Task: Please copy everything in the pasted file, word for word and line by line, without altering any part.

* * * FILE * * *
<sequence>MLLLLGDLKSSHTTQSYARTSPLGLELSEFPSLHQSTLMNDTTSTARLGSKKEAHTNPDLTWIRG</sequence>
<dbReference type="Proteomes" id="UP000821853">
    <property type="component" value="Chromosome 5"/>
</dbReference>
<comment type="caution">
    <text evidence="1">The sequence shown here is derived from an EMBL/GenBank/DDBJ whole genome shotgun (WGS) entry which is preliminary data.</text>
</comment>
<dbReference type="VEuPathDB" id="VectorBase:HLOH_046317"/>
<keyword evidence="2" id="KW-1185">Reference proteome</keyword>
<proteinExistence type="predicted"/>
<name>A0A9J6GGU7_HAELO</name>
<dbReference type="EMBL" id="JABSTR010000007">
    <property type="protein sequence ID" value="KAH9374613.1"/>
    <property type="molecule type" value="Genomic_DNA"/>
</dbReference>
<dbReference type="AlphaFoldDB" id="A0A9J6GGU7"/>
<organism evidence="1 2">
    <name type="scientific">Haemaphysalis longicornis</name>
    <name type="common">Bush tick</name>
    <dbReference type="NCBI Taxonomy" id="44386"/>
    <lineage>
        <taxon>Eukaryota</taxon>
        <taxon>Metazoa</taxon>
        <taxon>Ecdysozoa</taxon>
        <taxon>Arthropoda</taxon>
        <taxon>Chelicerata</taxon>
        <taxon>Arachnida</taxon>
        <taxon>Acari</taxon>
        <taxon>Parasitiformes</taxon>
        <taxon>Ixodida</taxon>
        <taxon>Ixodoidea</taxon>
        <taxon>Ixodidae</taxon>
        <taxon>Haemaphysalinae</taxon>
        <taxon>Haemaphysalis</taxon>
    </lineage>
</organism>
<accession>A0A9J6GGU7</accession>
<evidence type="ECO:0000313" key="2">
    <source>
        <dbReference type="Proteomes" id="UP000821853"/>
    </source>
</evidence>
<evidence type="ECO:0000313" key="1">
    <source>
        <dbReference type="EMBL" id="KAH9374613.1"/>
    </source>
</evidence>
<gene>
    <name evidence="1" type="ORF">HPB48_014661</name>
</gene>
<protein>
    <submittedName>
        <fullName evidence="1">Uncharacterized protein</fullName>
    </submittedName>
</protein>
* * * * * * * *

<sequence>MLLLLGDLKSSHTTQSYARTSPLGLELSEFPSLHQSTLMNDTTSTARLGSKKEAHTNPDLTWIRG</sequence>
<dbReference type="Proteomes" id="UP000821853">
    <property type="component" value="Chromosome 5"/>
</dbReference>
<comment type="caution">
    <text evidence="1">The sequence shown here is derived from an EMBL/GenBank/DDBJ whole genome shotgun (WGS) entry which is preliminary data.</text>
</comment>
<dbReference type="VEuPathDB" id="VectorBase:HLOH_046317"/>
<keyword evidence="2" id="KW-1185">Reference proteome</keyword>
<proteinExistence type="predicted"/>
<name>A0A9J6GGU7_HAELO</name>
<dbReference type="EMBL" id="JABSTR010000007">
    <property type="protein sequence ID" value="KAH9374613.1"/>
    <property type="molecule type" value="Genomic_DNA"/>
</dbReference>
<dbReference type="AlphaFoldDB" id="A0A9J6GGU7"/>
<organism evidence="1 2">
    <name type="scientific">Haemaphysalis longicornis</name>
    <name type="common">Bush tick</name>
    <dbReference type="NCBI Taxonomy" id="44386"/>
    <lineage>
        <taxon>Eukaryota</taxon>
        <taxon>Metazoa</taxon>
        <taxon>Ecdysozoa</taxon>
        <taxon>Arthropoda</taxon>
        <taxon>Chelicerata</taxon>
        <taxon>Arachnida</taxon>
        <taxon>Acari</taxon>
        <taxon>Parasitiformes</taxon>
        <taxon>Ixodida</taxon>
        <taxon>Ixodoidea</taxon>
        <taxon>Ixodidae</taxon>
        <taxon>Haemaphysalinae</taxon>
        <taxon>Haemaphysalis</taxon>
    </lineage>
</organism>
<accession>A0A9J6GGU7</accession>
<evidence type="ECO:0000313" key="2">
    <source>
        <dbReference type="Proteomes" id="UP000821853"/>
    </source>
</evidence>
<evidence type="ECO:0000313" key="1">
    <source>
        <dbReference type="EMBL" id="KAH9374613.1"/>
    </source>
</evidence>
<gene>
    <name evidence="1" type="ORF">HPB48_014661</name>
</gene>
<protein>
    <submittedName>
        <fullName evidence="1">Uncharacterized protein</fullName>
    </submittedName>
</protein>